15. 15.
    Frank, U.: Towards a Pluralistic Conception of Research Methods in Information Systems Research. Technical Report ICB-Research Report No.7, University Duisburg-Essen (2006) (revised version)Google Scholar
  16. 16.
    Geeraerts, D., Cuyckens, H. (eds.): The Oxford Handbook of Cognitive Linguistics. Oxford University Press (2010)Google Scholar
  17. 17.
    Gordijn, J., Akkermans, H.: Value based requirements engineering: Exploring innovative e-commerce ideas. Requirements Engineering Journal 8(2), 114–134 (2003)CrossRefGoogle Scholar
  18. 18.
    Gregor, S.: The nature of theory in information systems. MIS Quarterly 30(3), 611–642 (2006)Google Scholar
  19. 19.
    Hevner, A.R.: The three cycle view of design science. SJIS 19(2) (2007)Google Scholar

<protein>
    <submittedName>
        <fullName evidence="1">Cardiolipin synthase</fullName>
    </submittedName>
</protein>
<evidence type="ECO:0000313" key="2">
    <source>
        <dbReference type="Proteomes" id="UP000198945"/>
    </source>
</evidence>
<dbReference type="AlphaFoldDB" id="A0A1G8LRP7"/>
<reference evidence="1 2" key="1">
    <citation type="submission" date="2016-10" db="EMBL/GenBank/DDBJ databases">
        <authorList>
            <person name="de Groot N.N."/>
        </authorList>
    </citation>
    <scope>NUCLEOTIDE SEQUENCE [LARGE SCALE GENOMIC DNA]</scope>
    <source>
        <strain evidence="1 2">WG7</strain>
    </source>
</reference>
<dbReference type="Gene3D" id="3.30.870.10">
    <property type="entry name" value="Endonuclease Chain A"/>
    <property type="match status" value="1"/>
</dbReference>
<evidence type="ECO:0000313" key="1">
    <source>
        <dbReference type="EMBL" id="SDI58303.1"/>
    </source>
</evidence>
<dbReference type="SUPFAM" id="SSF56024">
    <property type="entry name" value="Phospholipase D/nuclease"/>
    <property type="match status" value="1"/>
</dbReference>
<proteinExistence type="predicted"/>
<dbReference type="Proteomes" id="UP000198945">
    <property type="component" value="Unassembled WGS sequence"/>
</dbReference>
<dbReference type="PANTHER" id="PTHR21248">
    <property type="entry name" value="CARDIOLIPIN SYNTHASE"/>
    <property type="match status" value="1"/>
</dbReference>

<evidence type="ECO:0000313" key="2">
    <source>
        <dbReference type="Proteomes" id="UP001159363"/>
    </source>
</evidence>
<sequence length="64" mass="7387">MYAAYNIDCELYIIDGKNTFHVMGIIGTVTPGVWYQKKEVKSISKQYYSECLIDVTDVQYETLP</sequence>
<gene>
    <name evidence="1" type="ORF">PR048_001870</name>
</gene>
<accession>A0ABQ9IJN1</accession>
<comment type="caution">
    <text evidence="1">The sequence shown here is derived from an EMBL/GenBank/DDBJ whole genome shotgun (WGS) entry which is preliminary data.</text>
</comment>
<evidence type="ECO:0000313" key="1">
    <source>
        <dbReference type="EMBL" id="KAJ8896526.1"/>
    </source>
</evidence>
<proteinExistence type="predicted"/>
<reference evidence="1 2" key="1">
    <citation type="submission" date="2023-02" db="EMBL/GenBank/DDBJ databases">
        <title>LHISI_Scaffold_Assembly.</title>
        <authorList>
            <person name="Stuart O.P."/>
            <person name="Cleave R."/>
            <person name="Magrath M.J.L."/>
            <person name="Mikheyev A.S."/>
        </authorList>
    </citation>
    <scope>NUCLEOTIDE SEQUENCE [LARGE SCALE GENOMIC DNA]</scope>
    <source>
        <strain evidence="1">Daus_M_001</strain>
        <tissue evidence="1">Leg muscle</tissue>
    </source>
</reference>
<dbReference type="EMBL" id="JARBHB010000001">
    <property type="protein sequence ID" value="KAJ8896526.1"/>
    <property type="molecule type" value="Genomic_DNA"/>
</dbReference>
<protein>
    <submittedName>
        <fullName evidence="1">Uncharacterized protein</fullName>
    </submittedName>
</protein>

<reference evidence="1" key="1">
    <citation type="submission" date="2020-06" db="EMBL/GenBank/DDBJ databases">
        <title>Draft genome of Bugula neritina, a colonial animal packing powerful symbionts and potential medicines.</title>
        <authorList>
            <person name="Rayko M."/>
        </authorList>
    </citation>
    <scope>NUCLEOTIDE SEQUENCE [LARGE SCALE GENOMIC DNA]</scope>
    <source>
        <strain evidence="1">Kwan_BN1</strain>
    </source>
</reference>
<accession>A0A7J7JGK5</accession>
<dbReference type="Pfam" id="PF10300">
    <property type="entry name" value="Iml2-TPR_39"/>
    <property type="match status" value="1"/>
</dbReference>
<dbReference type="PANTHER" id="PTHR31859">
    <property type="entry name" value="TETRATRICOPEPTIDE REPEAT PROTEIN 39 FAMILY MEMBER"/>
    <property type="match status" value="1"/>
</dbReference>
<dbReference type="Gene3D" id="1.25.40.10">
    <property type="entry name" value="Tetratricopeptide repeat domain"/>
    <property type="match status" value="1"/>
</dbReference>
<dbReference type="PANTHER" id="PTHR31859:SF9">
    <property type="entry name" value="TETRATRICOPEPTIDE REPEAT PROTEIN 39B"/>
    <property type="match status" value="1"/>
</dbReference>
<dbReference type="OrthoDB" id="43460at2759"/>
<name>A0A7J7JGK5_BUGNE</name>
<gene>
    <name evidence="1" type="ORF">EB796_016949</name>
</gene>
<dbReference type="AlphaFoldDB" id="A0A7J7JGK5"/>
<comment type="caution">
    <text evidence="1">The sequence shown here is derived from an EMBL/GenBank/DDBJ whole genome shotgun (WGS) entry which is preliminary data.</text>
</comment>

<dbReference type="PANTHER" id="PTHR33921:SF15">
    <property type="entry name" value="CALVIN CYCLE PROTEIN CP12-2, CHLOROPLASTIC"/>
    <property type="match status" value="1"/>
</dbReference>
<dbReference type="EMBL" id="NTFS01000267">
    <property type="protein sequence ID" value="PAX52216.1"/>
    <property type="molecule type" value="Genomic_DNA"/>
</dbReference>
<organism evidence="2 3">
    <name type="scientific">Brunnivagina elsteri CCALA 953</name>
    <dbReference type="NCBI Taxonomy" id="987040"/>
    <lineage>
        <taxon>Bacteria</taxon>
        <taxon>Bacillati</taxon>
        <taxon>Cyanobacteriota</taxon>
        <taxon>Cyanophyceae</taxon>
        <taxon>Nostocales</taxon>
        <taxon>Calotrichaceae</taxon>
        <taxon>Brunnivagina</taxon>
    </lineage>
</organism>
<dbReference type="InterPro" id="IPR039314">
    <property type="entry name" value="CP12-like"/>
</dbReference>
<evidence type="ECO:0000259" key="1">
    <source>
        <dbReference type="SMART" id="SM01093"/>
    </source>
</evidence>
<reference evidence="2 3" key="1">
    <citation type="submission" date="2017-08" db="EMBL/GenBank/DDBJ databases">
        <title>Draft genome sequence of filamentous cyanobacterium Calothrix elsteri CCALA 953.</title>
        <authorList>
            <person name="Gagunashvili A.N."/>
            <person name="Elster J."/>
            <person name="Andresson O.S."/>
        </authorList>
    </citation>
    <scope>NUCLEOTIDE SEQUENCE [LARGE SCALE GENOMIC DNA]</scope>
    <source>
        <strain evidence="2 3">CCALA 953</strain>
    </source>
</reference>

20. 20.
    Hoppenbrouwers, S., Wilmont, I.: Focused Conceptualisation: Framing Questioning and Answering in Model-Oriented Dialogue Games. In: van Bommel, P., Hoppenbrouwers, S., Overbeek, S., Proper, E., Barjis, J. (eds.) PoEM 2010. LNBIP, vol. 68, pp. 190–204. Springer, Heidelberg (2010)CrossRefGoogle Scholar
  21. 21.
    Hoppenbrouwers, S., Proper, H., Reijswoud, V.V.: Navigating the Methodology Jungle – The communicative role of modelling techniques in information system development. Computing Letters 1(3) (2005)Google Scholar
  22. 22.
    Hoppenbrouwers, S.J.B.A., Proper, H.A(E.), van der Weide, T.P.: A Fundamental View on the Process of Conceptual Modeling. In: Delcambre, L.M.L., Kop, C., Mayr, H.C., Mylopoulos, J., Pastor, Ó. (eds.) ER 2005. LNCS, vol. 3716, pp. 128–143. Springer, Heidelberg (2005)CrossRefGoogle Scholar
  23. 23.
    Iacob, M.E., Jonkers, H., Lankhorst, M., Proper, H., Quartel, D.: ArchiMate 2.0 Specification. The Open Group (2012)Google Scholar
  24. 24.
    Karagiannis, D., Höfferer, P.: Metamodels in Action: An overview. In: ICSOFT (1) (2006)Google Scholar
  25. 25.
    Kaschek, R.: A semantic analysis of shared references. In: Ng, W., Storey, V.C., Trujillo, J.C. (eds.) ER 2013. LNCS, vol. 8217, pp. 88–95. Springer, Heidelberg (2013)CrossRefGoogle Scholar